Reel Injun [DVD] [2009]

  • SKU: 19591779
  • Release Date: 11/08/2011
  • Rating: NR
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Reel Injun
Native American and Aboriginal peoples have long played a part in Hollywood filmmaking, but the picture presented of them was not always flattering or accurate. Most westerns of Hollywood's Golden Age presented "Indians" as either ruthless savages with no sense of honor or fools who were lost without the help of the white man. (Adding insult to injury, they were usually played by white actors in make up.) However, as issues of Native American rights came to the forefront in the 1960s, more filmmakers stepped forward to offer a more positive and thoughtful portrayal of Aboriginal characters on screen, and Native American performers were given a greater opportunity to present the story of their people in television and the movies. Director Neil Diamond (a member of Canada's Cree community) offers a look at the past, present and future of Native People on the big screen in the documentary Reel Injun, which includes interviews with actors Adam Beach, Graham Greene and Sacheen Littlefeather, filmmakers Chris Eyre and Zacharias Kunuk, and artists and activists John Trudell and Russell Means; Clint Eastwood and Jim Jarmusch also speak about Hollywood's history and their own experiences in presenting Native Americans in their films. Produced in cooperation with the National Film Board of Canada, Real Injun was an official selection at the 2009 Toronto International Film Festival. ~ Mark Deming, Rovi

Cast & Crew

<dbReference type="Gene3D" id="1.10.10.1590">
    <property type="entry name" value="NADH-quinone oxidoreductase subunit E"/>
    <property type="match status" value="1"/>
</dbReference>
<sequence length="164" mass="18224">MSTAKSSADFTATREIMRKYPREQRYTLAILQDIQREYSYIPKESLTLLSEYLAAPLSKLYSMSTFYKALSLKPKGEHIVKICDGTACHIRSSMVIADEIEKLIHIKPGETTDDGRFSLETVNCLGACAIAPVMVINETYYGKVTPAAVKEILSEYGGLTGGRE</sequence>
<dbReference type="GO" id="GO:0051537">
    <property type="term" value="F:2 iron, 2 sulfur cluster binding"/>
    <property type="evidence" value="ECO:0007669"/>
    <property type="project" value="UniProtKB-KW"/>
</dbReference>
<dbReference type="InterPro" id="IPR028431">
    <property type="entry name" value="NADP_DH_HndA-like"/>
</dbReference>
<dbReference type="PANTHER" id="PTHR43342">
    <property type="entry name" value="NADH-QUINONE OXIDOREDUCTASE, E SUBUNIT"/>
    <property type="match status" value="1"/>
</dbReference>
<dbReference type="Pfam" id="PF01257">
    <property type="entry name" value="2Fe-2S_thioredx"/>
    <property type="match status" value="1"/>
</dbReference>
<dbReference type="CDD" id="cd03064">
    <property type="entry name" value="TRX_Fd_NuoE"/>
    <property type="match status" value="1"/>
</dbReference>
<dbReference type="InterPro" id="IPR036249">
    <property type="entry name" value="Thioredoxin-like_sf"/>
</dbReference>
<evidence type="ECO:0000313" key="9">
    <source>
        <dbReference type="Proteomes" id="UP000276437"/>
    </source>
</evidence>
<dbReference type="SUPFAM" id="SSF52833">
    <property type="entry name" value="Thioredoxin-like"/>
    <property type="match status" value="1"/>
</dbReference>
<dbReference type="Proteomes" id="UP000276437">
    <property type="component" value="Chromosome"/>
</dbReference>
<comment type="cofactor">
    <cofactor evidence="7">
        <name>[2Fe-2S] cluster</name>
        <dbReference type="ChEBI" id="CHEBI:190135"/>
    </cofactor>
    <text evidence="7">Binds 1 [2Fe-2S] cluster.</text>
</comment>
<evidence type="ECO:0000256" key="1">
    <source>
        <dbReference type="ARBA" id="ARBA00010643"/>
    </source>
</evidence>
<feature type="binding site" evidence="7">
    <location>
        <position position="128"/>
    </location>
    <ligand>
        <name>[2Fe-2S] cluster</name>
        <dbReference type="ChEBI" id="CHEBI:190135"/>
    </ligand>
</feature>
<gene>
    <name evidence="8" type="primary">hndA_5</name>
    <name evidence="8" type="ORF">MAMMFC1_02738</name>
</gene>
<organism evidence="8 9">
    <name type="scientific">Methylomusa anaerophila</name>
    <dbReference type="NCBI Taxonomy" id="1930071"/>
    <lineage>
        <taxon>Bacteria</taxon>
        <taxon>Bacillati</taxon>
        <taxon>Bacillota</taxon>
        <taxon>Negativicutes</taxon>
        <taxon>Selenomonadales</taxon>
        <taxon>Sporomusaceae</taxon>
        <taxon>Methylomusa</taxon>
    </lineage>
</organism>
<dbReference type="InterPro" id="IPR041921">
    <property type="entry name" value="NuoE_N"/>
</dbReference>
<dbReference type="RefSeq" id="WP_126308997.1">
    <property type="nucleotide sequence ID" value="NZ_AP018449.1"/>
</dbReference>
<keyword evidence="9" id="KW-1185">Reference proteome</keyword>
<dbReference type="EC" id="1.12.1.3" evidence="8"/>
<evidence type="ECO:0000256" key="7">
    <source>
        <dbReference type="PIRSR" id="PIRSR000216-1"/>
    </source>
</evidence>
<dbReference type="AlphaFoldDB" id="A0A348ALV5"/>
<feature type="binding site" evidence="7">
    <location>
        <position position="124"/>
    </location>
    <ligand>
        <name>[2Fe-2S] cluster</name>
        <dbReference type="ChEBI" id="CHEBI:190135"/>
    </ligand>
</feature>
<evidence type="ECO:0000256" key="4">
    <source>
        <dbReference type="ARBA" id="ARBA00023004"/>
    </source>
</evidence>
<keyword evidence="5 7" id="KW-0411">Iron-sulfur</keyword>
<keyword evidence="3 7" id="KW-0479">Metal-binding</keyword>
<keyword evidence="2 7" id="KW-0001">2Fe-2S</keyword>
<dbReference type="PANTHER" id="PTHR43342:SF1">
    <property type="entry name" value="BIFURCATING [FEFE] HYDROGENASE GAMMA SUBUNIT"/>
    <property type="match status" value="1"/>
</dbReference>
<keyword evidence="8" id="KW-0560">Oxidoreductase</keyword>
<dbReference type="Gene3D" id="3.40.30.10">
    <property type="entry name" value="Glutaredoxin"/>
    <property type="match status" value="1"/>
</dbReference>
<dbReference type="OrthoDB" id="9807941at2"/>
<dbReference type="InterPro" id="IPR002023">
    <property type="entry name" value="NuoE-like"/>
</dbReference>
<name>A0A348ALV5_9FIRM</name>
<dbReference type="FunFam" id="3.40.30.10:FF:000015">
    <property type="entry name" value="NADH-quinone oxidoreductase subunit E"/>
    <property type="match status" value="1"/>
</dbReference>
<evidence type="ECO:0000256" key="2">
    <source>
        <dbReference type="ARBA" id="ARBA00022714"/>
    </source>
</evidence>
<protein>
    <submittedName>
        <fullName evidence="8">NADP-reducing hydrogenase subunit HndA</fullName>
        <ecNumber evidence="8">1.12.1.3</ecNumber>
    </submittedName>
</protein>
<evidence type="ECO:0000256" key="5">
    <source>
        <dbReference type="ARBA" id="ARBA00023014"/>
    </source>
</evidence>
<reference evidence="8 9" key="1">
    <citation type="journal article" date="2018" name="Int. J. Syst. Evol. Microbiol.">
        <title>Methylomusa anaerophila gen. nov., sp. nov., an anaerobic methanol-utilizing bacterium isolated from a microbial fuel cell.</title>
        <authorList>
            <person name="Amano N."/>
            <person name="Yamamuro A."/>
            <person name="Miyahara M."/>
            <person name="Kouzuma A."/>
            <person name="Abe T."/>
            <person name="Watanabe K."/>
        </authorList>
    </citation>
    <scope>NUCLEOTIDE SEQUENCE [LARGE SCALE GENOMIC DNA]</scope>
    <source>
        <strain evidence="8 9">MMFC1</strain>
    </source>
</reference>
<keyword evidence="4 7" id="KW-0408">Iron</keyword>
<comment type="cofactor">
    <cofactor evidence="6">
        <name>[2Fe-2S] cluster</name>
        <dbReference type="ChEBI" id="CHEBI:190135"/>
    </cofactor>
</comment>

• Russell Means
    Russell Means
  • Image coming soon
    John Trudell
  • Adam Beach
    Adam Beach
  • Clint Eastwood
    Clint Eastwood - Interviewee
  • Jim Jarmusch
    Jim Jarmusch - Interviewee

Customer rating

would recommend to a friend
  • Rating: 5 out of 5 stars

    A Cinematic Wake-up Call

    • Verified PurchaserVerified Purchase

    Hollywood “cowboys v. Indians” ain’t simple.  There have been many iterations of the cowboy/Indian “story” and we viewers are served with a great variety of treatments.  Enough to provide thought and re-thinking for most of us. —  A lot of the older footage in Reel Injun portrayed the cowboy/cavalry soldier as one who regarded the Indian more as a bestial savage or scum — not a threat or an enemy — ergo deserving of the gratuitous on-screen maltreatment.  Most Indians in the westerns I saw as a kid (I am a 1942 baby) simply scared me. —- Hollywood has developed many textures and treatments of not only the legendary west but the place of Indians in our very spotted (stained?) history.    —- Gotta see it! — it’s loaded with eye-opening clips.  It also sustains a “line” of varied and changing treatments of the First Nation “Humans.”  —- The energy put into research, leg-work, financing (movie rights?) is admirable.  The editing is raw and timing could be improved, yet the viewing experience is remarkable.  

    I would recommend this to a friend

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